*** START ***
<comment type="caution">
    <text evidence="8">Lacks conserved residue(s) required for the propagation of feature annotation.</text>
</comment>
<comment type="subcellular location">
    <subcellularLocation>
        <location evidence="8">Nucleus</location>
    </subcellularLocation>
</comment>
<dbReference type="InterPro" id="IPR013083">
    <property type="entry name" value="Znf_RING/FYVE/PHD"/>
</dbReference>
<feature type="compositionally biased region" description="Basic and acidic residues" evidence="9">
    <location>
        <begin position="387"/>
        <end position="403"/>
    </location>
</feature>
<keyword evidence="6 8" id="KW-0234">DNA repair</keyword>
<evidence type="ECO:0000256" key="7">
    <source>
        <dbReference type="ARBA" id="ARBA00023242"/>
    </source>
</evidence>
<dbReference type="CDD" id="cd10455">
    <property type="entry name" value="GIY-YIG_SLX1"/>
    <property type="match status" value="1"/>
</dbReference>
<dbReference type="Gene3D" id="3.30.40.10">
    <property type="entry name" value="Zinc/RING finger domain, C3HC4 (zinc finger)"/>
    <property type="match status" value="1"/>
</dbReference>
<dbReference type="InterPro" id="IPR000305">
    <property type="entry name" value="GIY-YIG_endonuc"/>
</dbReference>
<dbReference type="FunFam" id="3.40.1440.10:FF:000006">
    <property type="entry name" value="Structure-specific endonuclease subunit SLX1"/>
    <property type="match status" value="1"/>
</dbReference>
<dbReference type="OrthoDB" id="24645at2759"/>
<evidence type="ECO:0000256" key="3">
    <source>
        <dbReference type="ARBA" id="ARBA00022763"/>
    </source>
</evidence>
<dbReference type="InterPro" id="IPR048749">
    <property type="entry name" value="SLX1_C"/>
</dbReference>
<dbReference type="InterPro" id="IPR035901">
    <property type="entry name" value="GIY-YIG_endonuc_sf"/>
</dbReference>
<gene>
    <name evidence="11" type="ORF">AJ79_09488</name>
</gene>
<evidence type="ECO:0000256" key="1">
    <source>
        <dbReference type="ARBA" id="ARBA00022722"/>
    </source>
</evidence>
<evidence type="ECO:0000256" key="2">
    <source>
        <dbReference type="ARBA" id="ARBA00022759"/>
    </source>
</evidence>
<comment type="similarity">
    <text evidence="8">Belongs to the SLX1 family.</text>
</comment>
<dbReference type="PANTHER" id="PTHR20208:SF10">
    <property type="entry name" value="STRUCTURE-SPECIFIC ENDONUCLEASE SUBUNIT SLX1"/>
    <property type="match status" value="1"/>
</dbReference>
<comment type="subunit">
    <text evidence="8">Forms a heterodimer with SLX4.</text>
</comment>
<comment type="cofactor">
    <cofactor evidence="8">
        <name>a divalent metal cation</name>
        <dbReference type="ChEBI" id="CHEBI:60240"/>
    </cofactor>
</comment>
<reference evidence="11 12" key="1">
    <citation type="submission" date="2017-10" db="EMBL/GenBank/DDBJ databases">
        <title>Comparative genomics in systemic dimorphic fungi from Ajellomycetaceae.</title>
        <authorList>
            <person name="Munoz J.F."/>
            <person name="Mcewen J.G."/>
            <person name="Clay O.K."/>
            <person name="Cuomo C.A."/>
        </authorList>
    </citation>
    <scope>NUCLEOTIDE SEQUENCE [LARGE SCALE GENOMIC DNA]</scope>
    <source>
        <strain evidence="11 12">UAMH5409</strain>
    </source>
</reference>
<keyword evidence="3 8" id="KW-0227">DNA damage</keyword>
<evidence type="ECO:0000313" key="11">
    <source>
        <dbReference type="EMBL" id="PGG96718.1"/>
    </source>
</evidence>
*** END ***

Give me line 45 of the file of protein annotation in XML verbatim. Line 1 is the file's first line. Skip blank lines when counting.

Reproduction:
<dbReference type="InterPro" id="IPR048749">